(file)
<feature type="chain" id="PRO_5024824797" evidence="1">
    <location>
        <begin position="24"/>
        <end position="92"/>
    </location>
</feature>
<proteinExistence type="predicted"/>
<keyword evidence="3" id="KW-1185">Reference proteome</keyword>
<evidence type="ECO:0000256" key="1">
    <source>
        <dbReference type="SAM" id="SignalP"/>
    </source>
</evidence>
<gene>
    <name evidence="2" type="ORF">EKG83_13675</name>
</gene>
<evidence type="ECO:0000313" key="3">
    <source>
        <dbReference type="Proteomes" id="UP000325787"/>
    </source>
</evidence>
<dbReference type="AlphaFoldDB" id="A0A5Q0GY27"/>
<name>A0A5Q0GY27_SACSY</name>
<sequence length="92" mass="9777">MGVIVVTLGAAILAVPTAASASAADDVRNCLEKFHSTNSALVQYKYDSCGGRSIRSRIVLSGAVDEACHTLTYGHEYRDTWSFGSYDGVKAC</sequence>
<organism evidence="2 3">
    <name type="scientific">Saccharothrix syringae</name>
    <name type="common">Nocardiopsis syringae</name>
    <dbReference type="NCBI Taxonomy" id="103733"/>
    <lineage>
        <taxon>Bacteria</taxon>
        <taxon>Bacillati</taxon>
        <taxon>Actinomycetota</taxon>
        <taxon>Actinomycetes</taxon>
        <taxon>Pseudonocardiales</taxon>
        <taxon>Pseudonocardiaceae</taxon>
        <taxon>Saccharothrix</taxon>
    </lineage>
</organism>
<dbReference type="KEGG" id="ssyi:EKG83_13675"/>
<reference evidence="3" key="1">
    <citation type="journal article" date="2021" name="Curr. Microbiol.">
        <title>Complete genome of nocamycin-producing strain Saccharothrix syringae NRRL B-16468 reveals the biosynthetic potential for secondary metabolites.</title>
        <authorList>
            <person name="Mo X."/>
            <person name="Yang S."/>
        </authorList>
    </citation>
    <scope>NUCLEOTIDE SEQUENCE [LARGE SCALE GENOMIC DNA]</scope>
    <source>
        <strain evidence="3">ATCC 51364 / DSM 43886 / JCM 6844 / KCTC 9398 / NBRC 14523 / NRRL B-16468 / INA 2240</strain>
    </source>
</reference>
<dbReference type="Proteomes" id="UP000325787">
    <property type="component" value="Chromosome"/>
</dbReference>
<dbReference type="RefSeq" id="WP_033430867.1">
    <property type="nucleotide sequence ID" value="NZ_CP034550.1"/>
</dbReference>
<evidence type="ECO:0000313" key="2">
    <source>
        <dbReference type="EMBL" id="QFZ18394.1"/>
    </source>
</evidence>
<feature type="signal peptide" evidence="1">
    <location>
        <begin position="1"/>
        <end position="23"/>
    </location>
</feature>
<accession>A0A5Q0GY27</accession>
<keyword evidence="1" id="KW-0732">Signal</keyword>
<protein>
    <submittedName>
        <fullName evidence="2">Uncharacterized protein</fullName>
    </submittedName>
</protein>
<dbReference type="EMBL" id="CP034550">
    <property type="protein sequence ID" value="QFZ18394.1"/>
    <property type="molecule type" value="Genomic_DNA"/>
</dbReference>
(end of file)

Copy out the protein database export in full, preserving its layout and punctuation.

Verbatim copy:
<feature type="chain" id="PRO_5024824797" evidence="1">
    <location>
        <begin position="24"/>
        <end position="92"/>
    </location>
</feature>
<proteinExistence type="predicted"/>
<keyword evidence="3" id="KW-1185">Reference proteome</keyword>
<evidence type="ECO:0000256" key="1">
    <source>
        <dbReference type="SAM" id="SignalP"/>
    </source>
</evidence>
<gene>
    <name evidence="2" type="ORF">EKG83_13675</name>
</gene>
<evidence type="ECO:0000313" key="3">
    <source>
        <dbReference type="Proteomes" id="UP000325787"/>
    </source>
</evidence>
<dbReference type="AlphaFoldDB" id="A0A5Q0GY27"/>
<name>A0A5Q0GY27_SACSY</name>
<sequence length="92" mass="9777">MGVIVVTLGAAILAVPTAASASAADDVRNCLEKFHSTNSALVQYKYDSCGGRSIRSRIVLSGAVDEACHTLTYGHEYRDTWSFGSYDGVKAC</sequence>
<organism evidence="2 3">
    <name type="scientific">Saccharothrix syringae</name>
    <name type="common">Nocardiopsis syringae</name>
    <dbReference type="NCBI Taxonomy" id="103733"/>
    <lineage>
        <taxon>Bacteria</taxon>
        <taxon>Bacillati</taxon>
        <taxon>Actinomycetota</taxon>
        <taxon>Actinomycetes</taxon>
        <taxon>Pseudonocardiales</taxon>
        <taxon>Pseudonocardiaceae</taxon>
        <taxon>Saccharothrix</taxon>
    </lineage>
</organism>
<dbReference type="KEGG" id="ssyi:EKG83_13675"/>
<reference evidence="3" key="1">
    <citation type="journal article" date="2021" name="Curr. Microbiol.">
        <title>Complete genome of nocamycin-producing strain Saccharothrix syringae NRRL B-16468 reveals the biosynthetic potential for secondary metabolites.</title>
        <authorList>
            <person name="Mo X."/>
            <person name="Yang S."/>
        </authorList>
    </citation>
    <scope>NUCLEOTIDE SEQUENCE [LARGE SCALE GENOMIC DNA]</scope>
    <source>
        <strain evidence="3">ATCC 51364 / DSM 43886 / JCM 6844 / KCTC 9398 / NBRC 14523 / NRRL B-16468 / INA 2240</strain>
    </source>
</reference>
<dbReference type="Proteomes" id="UP000325787">
    <property type="component" value="Chromosome"/>
</dbReference>
<dbReference type="RefSeq" id="WP_033430867.1">
    <property type="nucleotide sequence ID" value="NZ_CP034550.1"/>
</dbReference>
<evidence type="ECO:0000313" key="2">
    <source>
        <dbReference type="EMBL" id="QFZ18394.1"/>
    </source>
</evidence>
<feature type="signal peptide" evidence="1">
    <location>
        <begin position="1"/>
        <end position="23"/>
    </location>
</feature>
<accession>A0A5Q0GY27</accession>
<keyword evidence="1" id="KW-0732">Signal</keyword>
<protein>
    <submittedName>
        <fullName evidence="2">Uncharacterized protein</fullName>
    </submittedName>
</protein>
<dbReference type="EMBL" id="CP034550">
    <property type="protein sequence ID" value="QFZ18394.1"/>
    <property type="molecule type" value="Genomic_DNA"/>
</dbReference>